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Consistent Life publishes Peace & Life Connections, a weekly one-page e-mail newsletter featuring related news and events, member group activities, and consistent life quotes.

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Peace & Life Connections Index

#434 Conferences, Yemen, Hollywood, Racism - October 26, 2018

Sidewalk Advocates for Life Taking advantage of years of experience in nonviolent action at abortion centers offering life-affirming options to pregnant women and clinic workers, Sidewalk Advocates for Life held a successful first conference last weekend. Speakers included CLN endorsers Abby Johnson and Destiny Herndon-de La Rosa. As a group that provides services to help abortion workers get out (currently, 467 former workers), our member group And Then There Were None had a prominent role in the program.

The idea of our campaign, Grassroots Defunding: Finding Alternatives to Planned Parenthood, was so obvious to sidewalk advocates that it got expounded on many times. Rachel MacNair, project coordinator, handed out flyers about how our campaign website is a clearinghouse for sharing information and ideas for finding better options for non-abortion medical care.

Save Lives on the Sidewalk conference logo + Abby Johnson


Upcoming: Peace Conference in November We are co-sponsoring “Two Minutes to Midnight: What We Can Do to Prevent Nuclear War,” a conference for peace-minded people to be held at Goucher College in Baltimore on Saturday, November 17, from 10 am to 4 pm. Come join us as we bring together activists, students, experts, and average citizens to examine how we can work collaboratively in Maryland to reduce the threat of nuclear war. Speakers include Ray Acheson, director of Reaching Critical Will/Women’s International League for Peace and Freedom, and Ira Helfand, former co-president of the International Physicians for the Prevention of Nuclear War. Attendance is free; register now!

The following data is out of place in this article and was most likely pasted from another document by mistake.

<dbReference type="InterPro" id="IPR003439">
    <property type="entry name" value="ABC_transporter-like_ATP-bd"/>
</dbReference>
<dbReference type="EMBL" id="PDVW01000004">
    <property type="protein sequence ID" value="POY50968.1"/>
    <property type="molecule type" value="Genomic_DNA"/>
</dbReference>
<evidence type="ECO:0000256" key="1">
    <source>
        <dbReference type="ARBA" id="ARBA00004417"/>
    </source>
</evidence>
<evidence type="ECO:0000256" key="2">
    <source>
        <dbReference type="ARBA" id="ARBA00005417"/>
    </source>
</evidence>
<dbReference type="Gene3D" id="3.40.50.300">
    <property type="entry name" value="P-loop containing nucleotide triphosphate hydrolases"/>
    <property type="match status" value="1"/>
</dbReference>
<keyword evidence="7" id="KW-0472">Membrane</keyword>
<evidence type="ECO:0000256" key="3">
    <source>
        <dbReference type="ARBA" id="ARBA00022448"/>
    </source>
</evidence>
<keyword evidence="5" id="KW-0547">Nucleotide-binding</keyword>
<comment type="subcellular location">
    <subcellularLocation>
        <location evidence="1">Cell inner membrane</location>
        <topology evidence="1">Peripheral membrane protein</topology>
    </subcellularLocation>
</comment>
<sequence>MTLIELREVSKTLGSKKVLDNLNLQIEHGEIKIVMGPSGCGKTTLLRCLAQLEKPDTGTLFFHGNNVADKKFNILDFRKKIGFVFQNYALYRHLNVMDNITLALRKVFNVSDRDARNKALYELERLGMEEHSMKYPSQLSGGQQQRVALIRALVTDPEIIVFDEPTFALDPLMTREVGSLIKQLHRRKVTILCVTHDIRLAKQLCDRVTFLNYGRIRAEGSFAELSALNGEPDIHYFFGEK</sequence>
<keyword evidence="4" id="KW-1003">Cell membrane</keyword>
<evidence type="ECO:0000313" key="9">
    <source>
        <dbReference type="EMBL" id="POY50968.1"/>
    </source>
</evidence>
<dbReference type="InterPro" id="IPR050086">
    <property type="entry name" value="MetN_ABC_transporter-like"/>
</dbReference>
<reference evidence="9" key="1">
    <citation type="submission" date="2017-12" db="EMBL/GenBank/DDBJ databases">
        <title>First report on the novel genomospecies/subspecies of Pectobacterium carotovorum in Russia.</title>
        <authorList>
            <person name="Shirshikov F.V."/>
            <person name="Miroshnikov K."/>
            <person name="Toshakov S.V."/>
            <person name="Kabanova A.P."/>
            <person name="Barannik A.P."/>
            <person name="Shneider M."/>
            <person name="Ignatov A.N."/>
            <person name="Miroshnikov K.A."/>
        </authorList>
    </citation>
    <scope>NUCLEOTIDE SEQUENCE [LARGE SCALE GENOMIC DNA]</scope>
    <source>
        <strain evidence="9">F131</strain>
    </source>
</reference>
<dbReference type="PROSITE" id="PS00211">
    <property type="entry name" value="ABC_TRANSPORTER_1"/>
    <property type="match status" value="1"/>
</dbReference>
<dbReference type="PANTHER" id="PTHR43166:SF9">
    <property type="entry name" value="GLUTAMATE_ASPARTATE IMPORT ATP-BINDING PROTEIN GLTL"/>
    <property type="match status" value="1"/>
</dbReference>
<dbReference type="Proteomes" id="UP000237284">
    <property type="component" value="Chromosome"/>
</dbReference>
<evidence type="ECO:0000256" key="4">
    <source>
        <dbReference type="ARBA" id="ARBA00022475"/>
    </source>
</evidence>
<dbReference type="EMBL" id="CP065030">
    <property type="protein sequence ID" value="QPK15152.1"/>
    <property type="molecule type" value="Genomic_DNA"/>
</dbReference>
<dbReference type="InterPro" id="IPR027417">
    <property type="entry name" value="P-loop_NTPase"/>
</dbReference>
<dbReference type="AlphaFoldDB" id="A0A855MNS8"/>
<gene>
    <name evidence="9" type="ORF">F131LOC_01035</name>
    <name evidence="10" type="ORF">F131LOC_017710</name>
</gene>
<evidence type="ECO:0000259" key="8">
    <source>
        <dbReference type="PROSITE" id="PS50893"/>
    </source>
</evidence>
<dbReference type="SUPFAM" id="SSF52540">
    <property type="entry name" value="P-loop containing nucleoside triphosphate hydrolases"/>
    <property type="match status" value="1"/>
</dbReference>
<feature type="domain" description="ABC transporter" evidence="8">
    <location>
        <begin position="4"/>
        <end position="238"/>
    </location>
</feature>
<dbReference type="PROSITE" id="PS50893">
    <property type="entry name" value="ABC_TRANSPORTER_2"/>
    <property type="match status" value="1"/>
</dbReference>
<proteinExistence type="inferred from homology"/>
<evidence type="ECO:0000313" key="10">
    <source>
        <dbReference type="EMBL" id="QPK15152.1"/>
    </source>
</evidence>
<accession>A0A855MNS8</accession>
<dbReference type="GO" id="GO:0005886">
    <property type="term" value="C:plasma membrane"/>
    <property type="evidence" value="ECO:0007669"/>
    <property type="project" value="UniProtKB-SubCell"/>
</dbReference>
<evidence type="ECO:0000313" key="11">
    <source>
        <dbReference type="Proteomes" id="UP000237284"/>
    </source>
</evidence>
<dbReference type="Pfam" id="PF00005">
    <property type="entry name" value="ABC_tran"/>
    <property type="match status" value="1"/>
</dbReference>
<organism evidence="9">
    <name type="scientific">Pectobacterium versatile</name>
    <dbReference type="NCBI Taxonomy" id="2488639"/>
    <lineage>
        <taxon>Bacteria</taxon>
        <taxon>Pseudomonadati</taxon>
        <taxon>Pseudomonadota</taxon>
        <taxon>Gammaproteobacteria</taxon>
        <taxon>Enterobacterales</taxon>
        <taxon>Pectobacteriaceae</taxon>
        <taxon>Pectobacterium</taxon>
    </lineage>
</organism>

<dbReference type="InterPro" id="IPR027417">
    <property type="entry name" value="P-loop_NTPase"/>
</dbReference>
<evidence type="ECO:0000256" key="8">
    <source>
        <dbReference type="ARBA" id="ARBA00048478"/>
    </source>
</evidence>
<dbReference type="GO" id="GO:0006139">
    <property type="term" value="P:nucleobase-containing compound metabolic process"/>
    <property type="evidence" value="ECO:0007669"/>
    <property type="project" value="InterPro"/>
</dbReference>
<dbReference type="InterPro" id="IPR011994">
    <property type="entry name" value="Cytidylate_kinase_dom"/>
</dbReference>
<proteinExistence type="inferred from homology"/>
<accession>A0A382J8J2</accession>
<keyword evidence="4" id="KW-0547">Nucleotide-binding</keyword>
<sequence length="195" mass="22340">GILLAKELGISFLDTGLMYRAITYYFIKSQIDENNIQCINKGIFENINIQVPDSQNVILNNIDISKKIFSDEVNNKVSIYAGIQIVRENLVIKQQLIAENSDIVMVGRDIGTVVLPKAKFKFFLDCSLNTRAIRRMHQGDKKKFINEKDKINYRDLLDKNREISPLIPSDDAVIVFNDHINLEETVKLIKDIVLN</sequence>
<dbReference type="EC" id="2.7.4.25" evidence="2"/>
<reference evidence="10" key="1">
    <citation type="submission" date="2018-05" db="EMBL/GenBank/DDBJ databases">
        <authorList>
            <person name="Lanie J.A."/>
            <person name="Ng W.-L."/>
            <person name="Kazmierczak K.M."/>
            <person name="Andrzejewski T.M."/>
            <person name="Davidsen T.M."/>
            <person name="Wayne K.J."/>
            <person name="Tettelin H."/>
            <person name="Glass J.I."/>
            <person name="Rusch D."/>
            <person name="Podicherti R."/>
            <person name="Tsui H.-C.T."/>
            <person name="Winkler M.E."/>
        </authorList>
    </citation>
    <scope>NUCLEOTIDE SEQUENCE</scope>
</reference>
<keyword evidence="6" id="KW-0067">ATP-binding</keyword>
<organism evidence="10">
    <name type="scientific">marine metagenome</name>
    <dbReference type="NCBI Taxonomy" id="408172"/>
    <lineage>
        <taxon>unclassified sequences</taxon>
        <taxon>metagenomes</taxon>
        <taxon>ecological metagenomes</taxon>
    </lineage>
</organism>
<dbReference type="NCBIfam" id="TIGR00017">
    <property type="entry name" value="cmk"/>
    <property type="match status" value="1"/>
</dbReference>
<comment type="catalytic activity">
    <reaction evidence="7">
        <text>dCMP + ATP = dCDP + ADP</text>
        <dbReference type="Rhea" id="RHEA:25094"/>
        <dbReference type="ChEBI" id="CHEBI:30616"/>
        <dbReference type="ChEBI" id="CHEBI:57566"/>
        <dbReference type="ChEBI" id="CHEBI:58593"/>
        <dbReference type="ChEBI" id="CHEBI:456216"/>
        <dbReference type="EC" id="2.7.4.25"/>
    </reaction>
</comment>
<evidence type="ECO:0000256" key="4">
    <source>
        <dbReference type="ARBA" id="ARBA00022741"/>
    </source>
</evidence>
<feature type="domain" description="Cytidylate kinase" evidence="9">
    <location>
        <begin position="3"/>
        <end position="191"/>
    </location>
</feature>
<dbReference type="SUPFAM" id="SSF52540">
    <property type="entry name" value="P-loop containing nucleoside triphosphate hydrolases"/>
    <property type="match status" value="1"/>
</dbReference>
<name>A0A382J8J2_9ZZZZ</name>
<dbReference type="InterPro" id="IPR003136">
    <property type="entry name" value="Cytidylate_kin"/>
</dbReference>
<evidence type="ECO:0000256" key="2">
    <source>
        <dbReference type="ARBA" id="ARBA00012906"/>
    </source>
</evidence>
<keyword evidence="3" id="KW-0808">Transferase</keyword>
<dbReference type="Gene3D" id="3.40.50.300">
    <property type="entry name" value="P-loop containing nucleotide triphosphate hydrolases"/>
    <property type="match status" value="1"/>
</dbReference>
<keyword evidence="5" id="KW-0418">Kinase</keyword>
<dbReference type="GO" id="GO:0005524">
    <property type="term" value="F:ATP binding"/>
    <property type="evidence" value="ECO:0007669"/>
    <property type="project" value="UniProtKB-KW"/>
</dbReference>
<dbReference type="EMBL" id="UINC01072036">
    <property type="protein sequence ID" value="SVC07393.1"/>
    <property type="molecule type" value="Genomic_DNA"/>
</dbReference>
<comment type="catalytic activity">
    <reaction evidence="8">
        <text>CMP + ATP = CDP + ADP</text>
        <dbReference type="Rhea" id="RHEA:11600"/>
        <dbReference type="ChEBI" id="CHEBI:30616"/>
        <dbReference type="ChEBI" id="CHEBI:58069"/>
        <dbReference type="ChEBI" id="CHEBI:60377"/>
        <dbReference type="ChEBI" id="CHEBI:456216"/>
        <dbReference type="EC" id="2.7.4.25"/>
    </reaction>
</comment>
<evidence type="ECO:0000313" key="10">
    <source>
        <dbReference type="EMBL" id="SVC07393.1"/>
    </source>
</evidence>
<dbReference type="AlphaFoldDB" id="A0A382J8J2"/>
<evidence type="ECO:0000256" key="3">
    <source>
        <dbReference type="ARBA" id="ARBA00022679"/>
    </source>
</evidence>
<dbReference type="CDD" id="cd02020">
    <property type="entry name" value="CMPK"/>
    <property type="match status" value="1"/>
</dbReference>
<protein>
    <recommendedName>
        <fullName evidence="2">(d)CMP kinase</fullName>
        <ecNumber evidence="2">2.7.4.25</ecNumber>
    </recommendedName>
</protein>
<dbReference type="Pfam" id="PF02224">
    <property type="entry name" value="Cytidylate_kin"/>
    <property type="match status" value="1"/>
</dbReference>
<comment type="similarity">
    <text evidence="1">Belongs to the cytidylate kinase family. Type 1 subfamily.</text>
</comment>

Around the Web Yemen and Khashoggi We share the general horror over the murder of Jamal Khashoggi, but have to ask: why don’t brutal starvation and bombing deaths of children in Yemen receive similar coverage? Max Fisher of the New York Times ponders: How One Journalist’s Death Provoked a Backlash That Thousands Dead in Yemen Did Not. To his point about one death being a tragedy and a million deaths a statistic, we add: one lone day of mass murder is a news event, whereas day after day and year after year of this kind of mass murder is labeled “war” and happens too frequently for each day to be newsworthy.

Where Are My Children? movie poster

Hollywood’s Anti-Abortion Movie Matthew Archbold in The National Catholic Register: 100 Years Ago, Hollywood Made an Anti-Abortion Movie. There haven't been many since Where Are My Children. The movie is an embedded video in the article.

Racism and Population Control Conservative New York Times columnist Ross Douthat discusses Fear of a Black Continent: Why European elites are worrying about African babies. Racism and Potentially Lethal Calls to Cops On the lighter side, as a comedic satire, the New York Times has set up a “Hotline for Racists,” complete with a promotional commercial: “a radical new product that will save you all the headache of being filmed and outed as a racist.” Slate offers the video and comment.


Latest CLN Blog Post Hot off the presses, the new book A Consistent Life: The Young Advocates Guide to Living Peace & Justice Daily, by Mary Grace Coltharp (pictured middle) and Aimee Murphy (pictured right), is reviewed by John Whitehead in How to Move from Theory to Practice: Reading A Consistent Life.

A Consistent Life book cover; Mary Grace Coltharp; Aimee Murphy


Quotation of the Week Signs of Peace Journal of the Catholic Peace Fellowship Spring 2009 When people in the peace movement dismiss or fall silent on pro-life issues, they reveal the extent to which they have been co-opted by US political culture and the long reach of the nation-state. They neglect the fundamental principle on which all peacemaking is grounded: the principle of nonviolence.


Responses/News Tips/Questions to share are all welcome.

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